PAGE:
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Herbs & Supplements «Lemon Balm Herb, Tea and Oil Benefits»

While native to southern Europe, lemon balm is now found growing throughout the world. The lemony smell and pretty white flowers of the lemon balm plant have led to its widespread cultivation in gardens. The leaves, stems, and flowers of lemon balm are used medicinally.

Lemon balm can be compared with the effectiveness of mint in the soothing effect it has on the stomach and the positive effect it has on the digestive system. Lemon balm is used to relieve pain and discomfort associated with indigestion and offers relief for such symptoms as gas and bloating. Lemon balm is also beneficial to those suffering from nervousness, anxiety and slight insomnia. Lemon balm helps to calm and relax the nerves and has been used successfully since the Middle Ages.

Lemon balm holds some sedative properties found specifically in some of the chemicals it contains in volatile oils, including citronellal and citrals A and B. In case studies with humans and animals alike, lemon balm has demonstrated calming effects when taken orally. When consumption doses are increased, lemon balm may induce sleep. One case study indicated further benefits of lemon balm may include improved memory and lengthened attention span among patients who suffer from Alzheimer's disease. This may be a consequence of the presence of antioxidants in lemon balm, which are suspected to offer protection for the body's cells from oxidation, a chemical process causing damage to the cells. Yet another case study showed the use of lemon balm in aromatherapy, applying or inhaling fragrances to affect the mood, was effective in calming overexcited individuals specifically those suffering from dementia (an progressive deficiency in thought processes caused by brain damage). In the past, lemon balm has been useful for relieving menstrual cramps, urinary spasms, and gastrointestinal complications or pain. The volatile oils in lemon balm are made up of chemicals that help the muscles relax, particularly the muscles of the bladder, stomach, and uterus, consequently providing relief of cramps, gas, and nausea. Unfortunately, research results are still somewhat inconclusive, and human case studies are lacking to provide concrete proof of its purported uses.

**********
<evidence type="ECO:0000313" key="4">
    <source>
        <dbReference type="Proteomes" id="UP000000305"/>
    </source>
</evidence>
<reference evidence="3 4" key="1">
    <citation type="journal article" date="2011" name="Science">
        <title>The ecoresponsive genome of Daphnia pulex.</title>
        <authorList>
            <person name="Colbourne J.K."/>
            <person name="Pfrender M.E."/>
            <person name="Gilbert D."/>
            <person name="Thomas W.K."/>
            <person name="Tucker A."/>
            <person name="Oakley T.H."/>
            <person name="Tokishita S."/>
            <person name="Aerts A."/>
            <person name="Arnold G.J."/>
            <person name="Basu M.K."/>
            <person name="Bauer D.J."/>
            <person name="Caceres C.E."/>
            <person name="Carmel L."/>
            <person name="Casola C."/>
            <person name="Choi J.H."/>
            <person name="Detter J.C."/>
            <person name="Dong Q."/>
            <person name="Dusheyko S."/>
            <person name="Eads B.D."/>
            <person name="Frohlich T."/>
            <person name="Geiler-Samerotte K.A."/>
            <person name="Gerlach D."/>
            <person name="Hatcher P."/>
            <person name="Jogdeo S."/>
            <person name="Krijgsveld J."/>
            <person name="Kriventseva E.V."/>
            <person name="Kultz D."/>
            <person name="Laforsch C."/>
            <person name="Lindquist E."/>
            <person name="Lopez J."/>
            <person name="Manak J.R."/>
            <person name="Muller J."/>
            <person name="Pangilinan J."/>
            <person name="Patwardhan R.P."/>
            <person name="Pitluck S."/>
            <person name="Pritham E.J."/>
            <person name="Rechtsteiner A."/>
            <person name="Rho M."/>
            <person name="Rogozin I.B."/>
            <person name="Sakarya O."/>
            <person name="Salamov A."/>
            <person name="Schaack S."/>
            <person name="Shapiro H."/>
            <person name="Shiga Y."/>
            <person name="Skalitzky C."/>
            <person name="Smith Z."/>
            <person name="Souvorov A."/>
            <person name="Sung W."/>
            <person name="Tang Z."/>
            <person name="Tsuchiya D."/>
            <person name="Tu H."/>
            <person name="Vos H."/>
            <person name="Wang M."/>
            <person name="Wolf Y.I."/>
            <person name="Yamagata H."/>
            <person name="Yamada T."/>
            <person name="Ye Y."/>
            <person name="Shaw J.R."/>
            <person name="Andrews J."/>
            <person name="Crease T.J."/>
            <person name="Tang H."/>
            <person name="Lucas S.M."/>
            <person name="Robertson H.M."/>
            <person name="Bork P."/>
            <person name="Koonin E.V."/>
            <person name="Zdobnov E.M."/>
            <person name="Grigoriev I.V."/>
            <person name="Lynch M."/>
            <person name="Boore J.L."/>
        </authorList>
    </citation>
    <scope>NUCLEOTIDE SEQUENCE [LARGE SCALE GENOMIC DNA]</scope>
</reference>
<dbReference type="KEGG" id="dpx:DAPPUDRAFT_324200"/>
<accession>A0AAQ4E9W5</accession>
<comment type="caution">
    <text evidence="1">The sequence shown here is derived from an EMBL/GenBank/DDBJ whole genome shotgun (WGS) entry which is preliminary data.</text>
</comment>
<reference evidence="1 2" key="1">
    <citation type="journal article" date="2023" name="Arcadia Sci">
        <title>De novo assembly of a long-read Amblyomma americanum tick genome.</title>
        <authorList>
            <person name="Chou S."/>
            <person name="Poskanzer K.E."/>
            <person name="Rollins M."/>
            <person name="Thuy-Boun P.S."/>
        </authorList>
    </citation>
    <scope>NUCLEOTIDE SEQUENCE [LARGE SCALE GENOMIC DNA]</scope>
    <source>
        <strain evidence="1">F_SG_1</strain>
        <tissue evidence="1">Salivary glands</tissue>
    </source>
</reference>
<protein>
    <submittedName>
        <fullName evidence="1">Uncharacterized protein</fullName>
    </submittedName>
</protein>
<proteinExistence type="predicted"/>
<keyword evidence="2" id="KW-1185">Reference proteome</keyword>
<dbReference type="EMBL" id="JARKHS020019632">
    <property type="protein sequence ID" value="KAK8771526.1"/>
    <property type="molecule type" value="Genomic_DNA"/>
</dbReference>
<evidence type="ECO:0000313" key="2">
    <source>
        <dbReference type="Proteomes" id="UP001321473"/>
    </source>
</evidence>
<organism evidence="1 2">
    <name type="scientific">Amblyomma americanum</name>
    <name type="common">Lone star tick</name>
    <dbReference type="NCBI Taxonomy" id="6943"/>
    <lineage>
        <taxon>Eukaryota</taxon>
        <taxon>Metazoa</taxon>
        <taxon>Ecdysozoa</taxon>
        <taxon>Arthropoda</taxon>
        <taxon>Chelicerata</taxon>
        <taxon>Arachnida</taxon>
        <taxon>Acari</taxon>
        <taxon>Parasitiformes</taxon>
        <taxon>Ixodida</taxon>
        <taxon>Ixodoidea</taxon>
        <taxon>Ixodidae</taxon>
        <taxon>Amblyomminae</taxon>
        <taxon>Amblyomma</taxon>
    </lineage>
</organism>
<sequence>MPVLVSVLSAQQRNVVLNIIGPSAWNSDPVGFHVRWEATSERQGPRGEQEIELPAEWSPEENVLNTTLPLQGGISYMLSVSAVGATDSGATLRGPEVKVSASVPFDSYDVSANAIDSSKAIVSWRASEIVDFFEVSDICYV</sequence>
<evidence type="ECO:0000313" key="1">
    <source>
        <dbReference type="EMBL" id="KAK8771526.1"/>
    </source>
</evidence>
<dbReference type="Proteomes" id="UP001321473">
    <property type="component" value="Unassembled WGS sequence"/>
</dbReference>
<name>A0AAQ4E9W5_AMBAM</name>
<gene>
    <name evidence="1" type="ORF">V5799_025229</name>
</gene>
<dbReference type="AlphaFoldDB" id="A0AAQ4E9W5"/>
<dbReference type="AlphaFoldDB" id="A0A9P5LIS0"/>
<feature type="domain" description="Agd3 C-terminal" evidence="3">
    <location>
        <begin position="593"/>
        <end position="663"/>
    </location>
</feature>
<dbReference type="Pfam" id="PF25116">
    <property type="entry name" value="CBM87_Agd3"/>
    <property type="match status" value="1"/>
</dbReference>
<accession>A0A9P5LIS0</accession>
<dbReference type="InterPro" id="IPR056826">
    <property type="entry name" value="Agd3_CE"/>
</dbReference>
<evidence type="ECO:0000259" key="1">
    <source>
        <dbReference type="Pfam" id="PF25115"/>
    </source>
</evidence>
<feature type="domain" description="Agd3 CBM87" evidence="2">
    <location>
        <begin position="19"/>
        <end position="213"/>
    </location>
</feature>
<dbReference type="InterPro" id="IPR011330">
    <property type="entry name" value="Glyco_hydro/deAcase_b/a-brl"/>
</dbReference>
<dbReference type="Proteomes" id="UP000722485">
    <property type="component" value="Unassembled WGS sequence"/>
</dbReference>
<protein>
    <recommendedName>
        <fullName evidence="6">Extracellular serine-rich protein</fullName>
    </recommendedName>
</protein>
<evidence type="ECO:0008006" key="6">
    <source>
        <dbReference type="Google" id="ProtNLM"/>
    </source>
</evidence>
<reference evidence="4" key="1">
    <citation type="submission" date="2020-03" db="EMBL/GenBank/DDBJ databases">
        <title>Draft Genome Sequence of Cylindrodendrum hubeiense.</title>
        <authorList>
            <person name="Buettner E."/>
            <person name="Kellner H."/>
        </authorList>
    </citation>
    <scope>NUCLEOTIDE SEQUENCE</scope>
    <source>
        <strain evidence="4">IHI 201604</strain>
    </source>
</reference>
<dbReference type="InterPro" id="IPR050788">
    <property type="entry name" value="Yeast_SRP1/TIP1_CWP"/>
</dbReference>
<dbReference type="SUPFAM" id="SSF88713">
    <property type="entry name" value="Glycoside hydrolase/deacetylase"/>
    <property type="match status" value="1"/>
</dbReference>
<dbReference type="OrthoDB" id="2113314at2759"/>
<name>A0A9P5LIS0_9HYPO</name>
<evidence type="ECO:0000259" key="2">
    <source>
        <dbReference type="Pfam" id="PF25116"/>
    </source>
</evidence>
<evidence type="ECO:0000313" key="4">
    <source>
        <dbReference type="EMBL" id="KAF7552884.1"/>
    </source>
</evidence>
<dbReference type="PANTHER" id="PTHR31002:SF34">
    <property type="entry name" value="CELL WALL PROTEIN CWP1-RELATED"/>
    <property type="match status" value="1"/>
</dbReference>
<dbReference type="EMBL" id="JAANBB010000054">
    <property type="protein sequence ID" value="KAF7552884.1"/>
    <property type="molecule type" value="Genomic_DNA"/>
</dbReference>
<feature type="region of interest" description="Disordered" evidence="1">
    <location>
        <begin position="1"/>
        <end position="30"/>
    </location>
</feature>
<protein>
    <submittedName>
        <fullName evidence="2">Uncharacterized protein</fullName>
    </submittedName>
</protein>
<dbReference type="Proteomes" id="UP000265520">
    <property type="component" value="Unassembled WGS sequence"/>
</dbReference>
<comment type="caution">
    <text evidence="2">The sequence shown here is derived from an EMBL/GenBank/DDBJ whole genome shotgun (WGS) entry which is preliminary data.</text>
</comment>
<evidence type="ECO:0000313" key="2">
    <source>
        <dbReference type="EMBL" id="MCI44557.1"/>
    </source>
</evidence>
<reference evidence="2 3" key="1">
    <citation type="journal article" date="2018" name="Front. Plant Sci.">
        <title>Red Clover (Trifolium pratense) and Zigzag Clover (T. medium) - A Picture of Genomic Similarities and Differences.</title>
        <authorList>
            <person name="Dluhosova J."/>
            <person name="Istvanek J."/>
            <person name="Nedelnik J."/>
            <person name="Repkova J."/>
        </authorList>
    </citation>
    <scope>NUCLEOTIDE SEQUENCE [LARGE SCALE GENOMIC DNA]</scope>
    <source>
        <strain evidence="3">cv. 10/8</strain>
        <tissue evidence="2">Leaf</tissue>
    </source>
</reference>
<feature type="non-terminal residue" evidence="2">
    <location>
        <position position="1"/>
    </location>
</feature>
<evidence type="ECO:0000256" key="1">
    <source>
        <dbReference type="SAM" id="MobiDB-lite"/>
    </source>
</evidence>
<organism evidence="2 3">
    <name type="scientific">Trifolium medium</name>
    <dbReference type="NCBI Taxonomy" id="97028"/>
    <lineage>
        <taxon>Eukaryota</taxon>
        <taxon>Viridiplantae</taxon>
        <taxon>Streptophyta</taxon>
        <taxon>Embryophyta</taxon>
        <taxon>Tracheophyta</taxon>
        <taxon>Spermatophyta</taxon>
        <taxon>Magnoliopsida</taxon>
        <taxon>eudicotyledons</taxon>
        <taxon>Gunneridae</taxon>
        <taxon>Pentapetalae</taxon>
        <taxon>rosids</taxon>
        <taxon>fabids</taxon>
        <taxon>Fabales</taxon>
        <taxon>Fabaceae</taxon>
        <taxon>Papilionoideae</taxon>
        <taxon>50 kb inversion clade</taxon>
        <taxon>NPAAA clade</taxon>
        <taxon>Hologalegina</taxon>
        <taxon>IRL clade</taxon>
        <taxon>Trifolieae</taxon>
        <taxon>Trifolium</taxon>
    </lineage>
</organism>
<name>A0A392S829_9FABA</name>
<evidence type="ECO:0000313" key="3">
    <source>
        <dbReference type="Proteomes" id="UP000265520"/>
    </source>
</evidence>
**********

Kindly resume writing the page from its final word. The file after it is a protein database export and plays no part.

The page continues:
Lemon balm may also help to block some of the secretion of the thyroid gland and its ability to release hormones in the body. Consequently, lemon balm has been implemented for use in connection with Grave's disease, which is an autoimmune condition where individuals suffer from excess thyroid hormone due to an overactive thyroid. However, clinical studies do not supports its use for this condition.

Lemon balm has been used in connection with diseases or conditions involving herpes and other viruses. Creams and ointments that include lemon balm have helped to heal cold sores or genital sores induced by the herpes simplex virus. It was also noted that the infections themselves were confined while using the lemon balm and did not spread as much, and individuals reported that the use of lemon balm topically offered further relief from symptoms such as redness and itching. Lemon balm's antivital properties may be attributed to chemical compounds it contains such as caffeic acid and rosmarinic acid. However, to date, no human studies have been carried out to support the belief that lemon balm is effective against bacterial and fungal activity; however, laboratory studies show that lemon balm has demonstrated some effect against both.

Dosage and Administration

For difficulty sleeping or to reduce stomach complaints, flatulence, or bloating, choose from the following:
  • Tea, using 1.5 to 4.5 g herb, several times daily
  • 2 to 3 mL tincture three times daily, or the equivalent in fluid extract or encapsulated form
For cold sores or herpes sores, steep 2 to 4 tsp of crushed leaf in 1 cup boiling water for 10 to 15 minutes. Cool. Apply with cotton balls to the sores throughout the day.

For children, lemon balm may be used topically on cold sores. The dosage would be the same as the recommendations for this use in adults. For internal use, adjust the recommended adult dose to account for the child's weight. Most herbal dosages for adults are calculated on the basis of a 150 lb (70 kg) adult. Therefore, if the child weighs 50 lb (20 to 25 kg), the appropriate dose of lemon balm for this child would be 1/3 of the adult dosage.

In general, you should read the manufacturer's suggestions for use when taking any herbal product, and consult with your health care provider for brands and dosages that he or she recommends.

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